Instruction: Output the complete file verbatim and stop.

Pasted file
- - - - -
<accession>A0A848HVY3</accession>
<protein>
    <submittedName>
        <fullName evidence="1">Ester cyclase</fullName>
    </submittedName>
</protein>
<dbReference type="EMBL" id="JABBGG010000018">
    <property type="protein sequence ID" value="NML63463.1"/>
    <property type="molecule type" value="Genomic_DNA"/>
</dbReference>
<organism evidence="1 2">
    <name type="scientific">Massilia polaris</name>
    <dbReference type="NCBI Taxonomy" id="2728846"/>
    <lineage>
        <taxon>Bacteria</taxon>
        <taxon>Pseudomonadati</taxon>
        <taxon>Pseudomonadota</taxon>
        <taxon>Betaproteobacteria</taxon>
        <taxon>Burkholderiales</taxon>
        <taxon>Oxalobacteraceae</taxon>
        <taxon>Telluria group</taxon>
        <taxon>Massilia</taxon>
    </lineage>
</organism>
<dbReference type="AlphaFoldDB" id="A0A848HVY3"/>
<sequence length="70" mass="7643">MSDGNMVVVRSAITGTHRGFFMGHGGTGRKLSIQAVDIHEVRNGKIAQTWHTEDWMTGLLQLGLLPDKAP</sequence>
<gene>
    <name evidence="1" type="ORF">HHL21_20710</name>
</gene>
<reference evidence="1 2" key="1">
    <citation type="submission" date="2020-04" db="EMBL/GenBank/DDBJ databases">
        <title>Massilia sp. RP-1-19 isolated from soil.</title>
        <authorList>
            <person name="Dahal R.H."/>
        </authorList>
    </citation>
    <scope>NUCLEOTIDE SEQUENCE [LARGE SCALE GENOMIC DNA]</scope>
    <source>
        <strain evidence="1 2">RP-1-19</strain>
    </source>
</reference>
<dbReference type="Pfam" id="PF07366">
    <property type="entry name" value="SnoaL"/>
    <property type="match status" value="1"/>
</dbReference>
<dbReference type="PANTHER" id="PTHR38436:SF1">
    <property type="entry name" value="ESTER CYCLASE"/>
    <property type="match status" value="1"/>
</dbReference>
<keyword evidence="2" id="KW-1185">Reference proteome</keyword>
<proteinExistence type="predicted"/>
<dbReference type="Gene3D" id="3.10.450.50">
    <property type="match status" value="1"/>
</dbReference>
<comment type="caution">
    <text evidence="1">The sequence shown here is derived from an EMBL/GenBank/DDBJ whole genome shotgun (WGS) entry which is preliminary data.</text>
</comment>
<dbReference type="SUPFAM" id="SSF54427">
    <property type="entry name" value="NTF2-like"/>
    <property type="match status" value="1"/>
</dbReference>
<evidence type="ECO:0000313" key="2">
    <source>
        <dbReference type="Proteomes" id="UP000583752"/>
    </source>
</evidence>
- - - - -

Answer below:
<accession>A0A848HVY3</accession>
<protein>
    <submittedName>
        <fullName evidence="1">Ester cyclase</fullName>
    </submittedName>
</protein>
<dbReference type="EMBL" id="JABBGG010000018">
    <property type="protein sequence ID" value="NML63463.1"/>
    <property type="molecule type" value="Genomic_DNA"/>
</dbReference>
<organism evidence="1 2">
    <name type="scientific">Massilia polaris</name>
    <dbReference type="NCBI Taxonomy" id="2728846"/>
    <lineage>
        <taxon>Bacteria</taxon>
        <taxon>Pseudomonadati</taxon>
        <taxon>Pseudomonadota</taxon>
        <taxon>Betaproteobacteria</taxon>
        <taxon>Burkholderiales</taxon>
        <taxon>Oxalobacteraceae</taxon>
        <taxon>Telluria group</taxon>
        <taxon>Massilia</taxon>
    </lineage>
</organism>
<dbReference type="AlphaFoldDB" id="A0A848HVY3"/>
<sequence length="70" mass="7643">MSDGNMVVVRSAITGTHRGFFMGHGGTGRKLSIQAVDIHEVRNGKIAQTWHTEDWMTGLLQLGLLPDKAP</sequence>
<gene>
    <name evidence="1" type="ORF">HHL21_20710</name>
</gene>
<reference evidence="1 2" key="1">
    <citation type="submission" date="2020-04" db="EMBL/GenBank/DDBJ databases">
        <title>Massilia sp. RP-1-19 isolated from soil.</title>
        <authorList>
            <person name="Dahal R.H."/>
        </authorList>
    </citation>
    <scope>NUCLEOTIDE SEQUENCE [LARGE SCALE GENOMIC DNA]</scope>
    <source>
        <strain evidence="1 2">RP-1-19</strain>
    </source>
</reference>
<dbReference type="Pfam" id="PF07366">
    <property type="entry name" value="SnoaL"/>
    <property type="match status" value="1"/>
</dbReference>
<dbReference type="PANTHER" id="PTHR38436:SF1">
    <property type="entry name" value="ESTER CYCLASE"/>
    <property type="match status" value="1"/>
</dbReference>
<keyword evidence="2" id="KW-1185">Reference proteome</keyword>
<proteinExistence type="predicted"/>
<dbReference type="Gene3D" id="3.10.450.50">
    <property type="match status" value="1"/>
</dbReference>
<comment type="caution">
    <text evidence="1">The sequence shown here is derived from an EMBL/GenBank/DDBJ whole genome shotgun (WGS) entry which is preliminary data.</text>
</comment>
<dbReference type="SUPFAM" id="SSF54427">
    <property type="entry name" value="NTF2-like"/>
    <property type="match status" value="1"/>
</dbReference>
<evidence type="ECO:0000313" key="2">
    <source>
        <dbReference type="Proteomes" id="UP000583752"/>
    </source>
</evidence>